Businesses struggling with the effectiveness of their marketing materials often view the message, branding or creative as the primary culprit. However, it is equally
important to consider the quality of the medium being used to deliver the message – as this can also determine the success of your marketing initiatives. This is especially true when it comes to printed materials.
Let’s say, for example, you own a furniture store. You send out a catalog showing off your sofas. If the color of the sofas doesn’t look like the actual product in your store, you run the risk of disappointing a customer that comes in to your store to see the sofa. And when that happens, you risk losing a sale – and hurting your brand’s reputation.
Printed materials are a direct reflection of a business. Selling financial products can be adversely affected as much as automobile sales if the product visually lacks quality. Printers make errors on a daily basis. Shifting color or registration, for example, can turn the best design and message into a disaster. The print industry understands this and has made great strides over the past several decades in improving quality, efficiency and costs. That being said, there is always a chance that errors can occur. A growing business shouldn’t let their printed collateral be distributed without a quality control process. Customers or prospects don’t always recall receiving quality printed collateral, but they will be the first to point out the bad ones.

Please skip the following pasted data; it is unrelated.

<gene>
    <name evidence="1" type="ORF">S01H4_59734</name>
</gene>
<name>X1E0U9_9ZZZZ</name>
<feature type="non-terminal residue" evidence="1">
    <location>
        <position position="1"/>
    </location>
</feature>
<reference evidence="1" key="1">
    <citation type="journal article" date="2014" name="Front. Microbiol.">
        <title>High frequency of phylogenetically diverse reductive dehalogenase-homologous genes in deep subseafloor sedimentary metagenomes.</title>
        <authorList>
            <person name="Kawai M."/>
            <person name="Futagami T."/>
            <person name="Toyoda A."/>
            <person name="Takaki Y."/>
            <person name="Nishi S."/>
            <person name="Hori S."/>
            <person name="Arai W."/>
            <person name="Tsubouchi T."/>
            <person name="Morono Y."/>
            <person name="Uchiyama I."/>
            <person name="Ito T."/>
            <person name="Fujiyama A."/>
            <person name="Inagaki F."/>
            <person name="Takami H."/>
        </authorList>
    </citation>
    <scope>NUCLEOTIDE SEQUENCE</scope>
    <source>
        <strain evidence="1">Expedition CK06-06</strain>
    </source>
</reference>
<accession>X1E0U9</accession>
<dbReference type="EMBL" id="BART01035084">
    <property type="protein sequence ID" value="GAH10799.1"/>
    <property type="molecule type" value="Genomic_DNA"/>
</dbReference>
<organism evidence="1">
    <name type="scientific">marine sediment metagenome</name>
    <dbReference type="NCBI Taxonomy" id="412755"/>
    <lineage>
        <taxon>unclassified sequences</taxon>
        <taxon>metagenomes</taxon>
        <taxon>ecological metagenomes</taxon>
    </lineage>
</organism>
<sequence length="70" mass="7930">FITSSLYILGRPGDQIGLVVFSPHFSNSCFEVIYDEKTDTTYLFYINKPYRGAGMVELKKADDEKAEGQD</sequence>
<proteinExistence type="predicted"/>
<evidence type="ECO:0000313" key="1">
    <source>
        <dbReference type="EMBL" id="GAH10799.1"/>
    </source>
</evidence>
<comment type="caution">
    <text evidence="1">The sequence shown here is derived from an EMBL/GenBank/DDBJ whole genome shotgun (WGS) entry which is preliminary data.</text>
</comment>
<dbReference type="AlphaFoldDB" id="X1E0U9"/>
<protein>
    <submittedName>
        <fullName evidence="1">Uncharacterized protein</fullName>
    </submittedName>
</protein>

Implementing a print quality review process may seem daunting at first if you don’t have a current process in place. At Synapse, we perform a thorough 40-point quality inspection on every print job we produce. Sure it takes time and effort, but it’s critical to meeting our goal of our clients never receiving a product that doesn’t meet our strict quality standards.
If you don’t have a print quality review process in place today, you can get started by asking a few questions the next time your printed materials are delivered:
- Does the overall quality of the piece look as you expected?
- Does it appear to have scratches or does the text look blurry?
- Do the images look like the actual product?
- Do the skin tones appear to be accurate? For example, does someone look sunburned when they shouldn’t?
- Is the printed product the right size and are the pages in order?
- Is it printed on the right paper? For example, did it print on a gloss stock as requested or on an uncoated sheet (such as a letterhead)?
- Did the printer finish it correctly? Meaning, if it’s a perfect bound book, it shouldn’t be stitched (stapled) like a magazine.
- Did we receive the quantity that we ordered?
By asking simple questions like these, you reduce the chance of putting a subpar printed product into your customers’ or prospects’ hands. Plus, a thorough print quality review process also allows you to provide feedback to your printer as well, to help them improve their product quality and better define your expectations for future projects.
In summary, it’s important to remember that although printers often have quality control processes in place, ultimately YOU have the final say before your print products leave the building. Putting together a checklist like the one above can be an easy way to keep track of whether your printed materials meet your expectations – and will meet your end user’s expectations, too. Doing so proves your company understands the importance of quality and attention to detail, and that is often the first step to building lasting value with your clients and prospects.